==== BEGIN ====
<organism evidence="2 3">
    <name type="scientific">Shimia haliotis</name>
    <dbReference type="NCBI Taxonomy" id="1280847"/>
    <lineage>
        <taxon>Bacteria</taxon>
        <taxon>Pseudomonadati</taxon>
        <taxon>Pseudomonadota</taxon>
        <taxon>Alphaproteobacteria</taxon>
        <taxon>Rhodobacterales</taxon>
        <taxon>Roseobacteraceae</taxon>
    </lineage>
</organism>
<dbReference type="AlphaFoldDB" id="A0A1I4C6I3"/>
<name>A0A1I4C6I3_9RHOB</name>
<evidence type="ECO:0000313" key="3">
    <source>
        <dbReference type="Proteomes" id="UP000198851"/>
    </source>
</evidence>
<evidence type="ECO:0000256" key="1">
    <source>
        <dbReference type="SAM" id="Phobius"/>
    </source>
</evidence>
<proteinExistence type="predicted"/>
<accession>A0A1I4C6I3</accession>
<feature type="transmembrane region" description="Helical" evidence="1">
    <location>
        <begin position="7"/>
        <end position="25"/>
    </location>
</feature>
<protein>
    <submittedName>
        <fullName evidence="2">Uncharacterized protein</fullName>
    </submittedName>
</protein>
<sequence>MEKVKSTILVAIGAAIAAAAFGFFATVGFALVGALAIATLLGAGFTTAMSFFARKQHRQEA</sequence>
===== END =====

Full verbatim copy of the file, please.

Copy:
<organism evidence="2 3">
    <name type="scientific">Shimia haliotis</name>
    <dbReference type="NCBI Taxonomy" id="1280847"/>
    <lineage>
        <taxon>Bacteria</taxon>
        <taxon>Pseudomonadati</taxon>
        <taxon>Pseudomonadota</taxon>
        <taxon>Alphaproteobacteria</taxon>
        <taxon>Rhodobacterales</taxon>
        <taxon>Roseobacteraceae</taxon>
    </lineage>
</organism>
<dbReference type="AlphaFoldDB" id="A0A1I4C6I3"/>
<name>A0A1I4C6I3_9RHOB</name>
<evidence type="ECO:0000313" key="3">
    <source>
        <dbReference type="Proteomes" id="UP000198851"/>
    </source>
</evidence>
<evidence type="ECO:0000256" key="1">
    <source>
        <dbReference type="SAM" id="Phobius"/>
    </source>
</evidence>
<proteinExistence type="predicted"/>
<accession>A0A1I4C6I3</accession>
<feature type="transmembrane region" description="Helical" evidence="1">
    <location>
        <begin position="7"/>
        <end position="25"/>
    </location>
</feature>
<protein>
    <submittedName>
        <fullName evidence="2">Uncharacterized protein</fullName>
    </submittedName>
</protein>
<sequence>MEKVKSTILVAIGAAIAAAAFGFFATVGFALVGALAIATLLGAGFTTAMSFFARKQHRQEA</sequence>